Thinking about Volcanoes
Mount St Helen’s Case Study
• Context of the
lesson: Year 8
introductory lesson
on Mount St
• Final piece of work:
Extended piece of
writing as a
Learning objectives
• To use thinking maps to understand the
processes involved in the Mount St Helen’s
• To create a case study of the eruption using
thinking maps to aid you
Mt St Helens eruption (May 1980)
Mt St Helens is located on the ‘Ring of Fire’.
Mt St Helens – causes of the eruption
Mt St Helens is located on a destructive plate boundary
where a continental plate (North American) meets an
oceanic plate (Juan de Fuca)
Juan de Fuca plate
North American plate
Using your causes and effects map – write down what the
causes of the Mount St Helen’s eruption were
Why do they happen?
A destructive plate boundary is found where a
continental plate meets an oceanic plate
The oceanic plate descends under the continental plate
because it is denser. As the plate descends it starts to
melt due to the friction caused by the movement between
the plates. This melted plate is now hot, liquid rock
(magma). The magma rises through the gaps in the
continental plate. If it reaches the surface, the liquid rock
forms a volcano
Causes of eruption – write down on your map
Mt St Helens – consequences of the eruption
Write down
the effects of
the eruption
Mt St Helens – consequences of the eruption
Using the describing maps on
the sheet write down as many
adjectives as you can
concerning the eruption of
Mount St Helens
Remember to look at
the frame of reference
Before the
The eruption
Defining in context map
• The map contains information about the
Mount St Helen’s eruption
St Helens
What happened
And finally…
• Rally-robin
• One minute think
• What have you
learned this lesson
about the eruption
of Mount St Helens?
Extended Writing
• Using the thinking maps you have created this
lesson you will take on the role of a volcanologist
• A volcanologist is someone who studies
• As a volcanologist you have to produce a report
for the volcano society regarding what happened
to cause the eruption, what happened afterwards
and what it was like during the eruption
• You may want to expand on what you include in
your report by including other appropriate thinking
What having literacy/language
skills means…
• Ability to think and learn
• Development of information
processing, reasoning, enquiry,
creative thinking, evaluation skills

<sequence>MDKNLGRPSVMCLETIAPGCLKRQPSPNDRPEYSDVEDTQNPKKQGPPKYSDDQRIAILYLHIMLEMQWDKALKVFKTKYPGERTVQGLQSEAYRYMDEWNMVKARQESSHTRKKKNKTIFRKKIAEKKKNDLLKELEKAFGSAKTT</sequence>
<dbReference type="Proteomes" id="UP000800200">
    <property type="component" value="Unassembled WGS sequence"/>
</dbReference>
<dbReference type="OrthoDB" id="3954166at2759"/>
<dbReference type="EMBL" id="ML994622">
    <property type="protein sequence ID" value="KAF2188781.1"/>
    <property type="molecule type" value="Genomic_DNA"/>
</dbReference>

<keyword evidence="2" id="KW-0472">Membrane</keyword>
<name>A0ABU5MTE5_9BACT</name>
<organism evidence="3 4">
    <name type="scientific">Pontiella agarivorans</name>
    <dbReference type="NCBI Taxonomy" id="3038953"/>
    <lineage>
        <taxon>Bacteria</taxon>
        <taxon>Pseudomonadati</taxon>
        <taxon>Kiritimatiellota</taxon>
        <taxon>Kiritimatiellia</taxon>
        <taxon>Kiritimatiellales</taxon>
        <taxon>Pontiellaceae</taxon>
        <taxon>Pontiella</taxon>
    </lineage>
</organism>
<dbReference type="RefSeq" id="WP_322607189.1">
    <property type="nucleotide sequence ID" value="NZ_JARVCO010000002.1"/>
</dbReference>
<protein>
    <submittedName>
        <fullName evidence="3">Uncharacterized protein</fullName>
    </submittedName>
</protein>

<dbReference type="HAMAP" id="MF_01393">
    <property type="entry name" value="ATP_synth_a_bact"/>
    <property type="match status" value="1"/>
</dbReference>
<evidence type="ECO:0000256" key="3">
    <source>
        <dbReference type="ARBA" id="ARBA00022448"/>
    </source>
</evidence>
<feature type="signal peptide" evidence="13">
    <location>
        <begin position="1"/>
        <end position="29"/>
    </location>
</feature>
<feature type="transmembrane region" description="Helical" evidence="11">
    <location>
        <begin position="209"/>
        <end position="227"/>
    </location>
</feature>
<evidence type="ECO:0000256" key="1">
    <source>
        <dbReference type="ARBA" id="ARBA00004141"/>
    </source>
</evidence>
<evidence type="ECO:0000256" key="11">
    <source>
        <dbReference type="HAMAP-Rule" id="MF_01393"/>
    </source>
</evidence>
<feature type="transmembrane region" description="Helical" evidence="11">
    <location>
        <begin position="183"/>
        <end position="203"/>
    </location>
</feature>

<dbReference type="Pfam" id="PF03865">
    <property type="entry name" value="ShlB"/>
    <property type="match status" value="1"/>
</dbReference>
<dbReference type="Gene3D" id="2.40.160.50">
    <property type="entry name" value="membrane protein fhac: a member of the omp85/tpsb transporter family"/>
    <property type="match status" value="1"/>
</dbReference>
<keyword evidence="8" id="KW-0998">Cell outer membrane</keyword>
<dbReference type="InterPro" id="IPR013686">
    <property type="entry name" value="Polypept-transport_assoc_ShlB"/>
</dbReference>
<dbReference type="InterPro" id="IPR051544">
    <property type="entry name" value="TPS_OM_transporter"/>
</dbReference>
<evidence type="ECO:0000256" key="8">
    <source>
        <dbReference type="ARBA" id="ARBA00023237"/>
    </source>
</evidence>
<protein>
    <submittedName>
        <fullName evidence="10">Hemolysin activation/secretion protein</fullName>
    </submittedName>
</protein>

• Active participation in society,
economy and culture: empowerment
Literacy across the curriculum
• Every subject needs
to focus on the
features of literacy
which are specific to
• Different subjects,
different languages,
different literacies
Towed over the line?
• A significant minority of pupils entering secondary
education on a Level 4 will be Level 4c
– a few marks into the Level as determined by the
KS2 NC tests
• Suggests therefore that there is a higher number of
Level 3 pupils than our data indicates
Learning traits of Level 3
Unable to remember previous learning
Fear of risk taking
Poor organisational skills
Poor conceptual grasp/ understanding of big ideas
Difficulty in explaining reasoning
Reluctance to self check
Easily distracted
Not good at listening, following instructions
Lacking in confidence and self esteem
Unfinished work
• Lack of perseverance
DfES 2005: Moving pupils
from Level 3 to 5
Students will…..
• Struggle with subject specific
vocabulary/organisation of text/ complex
• Be unable to use different reading strategies for
different reading purposes
• Struggle with explaining and reasoning
– Because of poor sentence construction, ideas
will come over as being very simple
• Find it difficult to make inferences and deductions
• Still be largely writing as they talk
How do thinking maps help?
• Offer students a recognised structure thereby
organisational skills
ability to follow instructions
less unfinished work
confidence and self esteem
• By using and linking together maps, students
find it easier to
– make inferences and reasoned deductions
– articulate more complex or sustained thinking
• Describing – comparing/contrasting – making a judgement

Mount St Helen’s Case Study